But as a tech-lover myself, and despite Bohr’s cautionary advice, I can’t help but be drawn to the flame of prediction. In my role as the VP of Innovation at Situation, it’s my job to make space within our walls to examine emerging technologies and try to make the smartest bets on how they may impact our clients and the overall live events landscape. What follows, then, are five predictions based on recent conversations I’ve had with my team in our bi-weekly innovation roundtables, listening to a bajillion tech-related podcasts, and just generally soaking up the zeitgeist that has our clients and partners equally excited and terrified at this moment.

1. AI agents will break free of the chat box and get sh*t done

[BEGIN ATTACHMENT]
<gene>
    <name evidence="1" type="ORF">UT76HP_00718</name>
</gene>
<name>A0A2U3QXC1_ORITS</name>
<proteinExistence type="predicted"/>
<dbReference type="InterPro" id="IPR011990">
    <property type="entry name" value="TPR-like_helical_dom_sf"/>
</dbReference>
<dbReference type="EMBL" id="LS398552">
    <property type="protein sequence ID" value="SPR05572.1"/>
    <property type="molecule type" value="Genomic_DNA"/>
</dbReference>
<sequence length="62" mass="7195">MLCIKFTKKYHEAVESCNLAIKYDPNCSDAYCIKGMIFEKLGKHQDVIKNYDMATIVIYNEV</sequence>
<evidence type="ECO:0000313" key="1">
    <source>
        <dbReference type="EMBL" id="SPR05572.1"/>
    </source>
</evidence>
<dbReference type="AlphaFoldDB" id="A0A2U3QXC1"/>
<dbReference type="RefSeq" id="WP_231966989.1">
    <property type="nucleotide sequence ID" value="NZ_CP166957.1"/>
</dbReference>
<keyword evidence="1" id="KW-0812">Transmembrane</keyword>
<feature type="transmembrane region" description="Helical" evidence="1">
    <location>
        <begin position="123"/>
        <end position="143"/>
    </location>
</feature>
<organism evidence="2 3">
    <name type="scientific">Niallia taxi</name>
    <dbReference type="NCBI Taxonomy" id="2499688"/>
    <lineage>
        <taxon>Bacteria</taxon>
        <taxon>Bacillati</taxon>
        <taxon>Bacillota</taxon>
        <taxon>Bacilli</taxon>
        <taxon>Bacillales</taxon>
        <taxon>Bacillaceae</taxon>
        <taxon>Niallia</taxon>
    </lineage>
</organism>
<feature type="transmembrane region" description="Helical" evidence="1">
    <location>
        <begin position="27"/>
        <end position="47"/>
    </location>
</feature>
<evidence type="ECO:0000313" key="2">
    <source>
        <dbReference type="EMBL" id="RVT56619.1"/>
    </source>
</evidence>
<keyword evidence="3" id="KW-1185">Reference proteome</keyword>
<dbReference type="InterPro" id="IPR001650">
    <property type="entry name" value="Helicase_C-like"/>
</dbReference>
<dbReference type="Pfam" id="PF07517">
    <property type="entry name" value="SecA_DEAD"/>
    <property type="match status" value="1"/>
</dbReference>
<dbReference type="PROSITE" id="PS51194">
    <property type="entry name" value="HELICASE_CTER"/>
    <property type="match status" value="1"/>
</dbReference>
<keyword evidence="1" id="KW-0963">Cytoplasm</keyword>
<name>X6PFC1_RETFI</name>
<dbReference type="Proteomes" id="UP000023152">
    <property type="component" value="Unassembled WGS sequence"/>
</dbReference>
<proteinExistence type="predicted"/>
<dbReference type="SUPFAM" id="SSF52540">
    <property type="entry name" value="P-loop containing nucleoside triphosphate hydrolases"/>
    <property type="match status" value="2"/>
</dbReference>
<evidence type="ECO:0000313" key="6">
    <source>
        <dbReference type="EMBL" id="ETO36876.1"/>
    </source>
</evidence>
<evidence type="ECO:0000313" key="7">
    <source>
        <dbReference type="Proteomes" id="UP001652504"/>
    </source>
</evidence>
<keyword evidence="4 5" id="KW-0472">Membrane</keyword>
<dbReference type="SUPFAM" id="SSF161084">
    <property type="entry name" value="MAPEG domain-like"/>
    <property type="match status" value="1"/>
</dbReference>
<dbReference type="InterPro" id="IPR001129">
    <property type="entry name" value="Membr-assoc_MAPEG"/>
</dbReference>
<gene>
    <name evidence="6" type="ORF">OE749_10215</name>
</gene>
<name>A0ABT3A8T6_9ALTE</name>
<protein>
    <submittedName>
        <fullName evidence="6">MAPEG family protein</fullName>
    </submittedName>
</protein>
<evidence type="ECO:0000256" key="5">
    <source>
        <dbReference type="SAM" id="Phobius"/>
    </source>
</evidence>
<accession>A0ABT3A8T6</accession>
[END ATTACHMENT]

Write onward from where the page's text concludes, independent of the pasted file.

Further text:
In 2023, Generative AI was a party trick. Oh, the crazy images and poems we had it craft for us! In 2024, it’s officially come into the office as businesses invest in AI tools for their teams and expect productivity gains. In 2025, we’ll see the realization of personal AI agents that can move beyond the chat interface and get complicated, multi-step tasks done for us. OpenAI hinted at this early on with the since abandoned plug-in architecture, but I believe we’re about to have AI tools we trust with our credit card info, that will go out and tirelessly scour all the websites of the world to land us the best seat, best flight, best reservation, best streaming video bundle, and keep track of the receipts to boot. And if we need a refund because one of these things wasn’t the best, they’ll get on the phone and wait for a human agent to get that done too. Drilling down on the likely impact for our industry, it’s a safe bet AI will continue to remove friction from the 15 or so steps involved in planning a night out to enjoy a show, immersive experience, or trip to a museum. AI agents will soon make this process personalized to what they know about you, from giving you a list of choices that have the type of seating you prefer, to organizing and paying for parking and a babysitter, to securing a restaurant reservation and pre-ordering your entree to arrive at the perfect time to enjoy dinner before the event.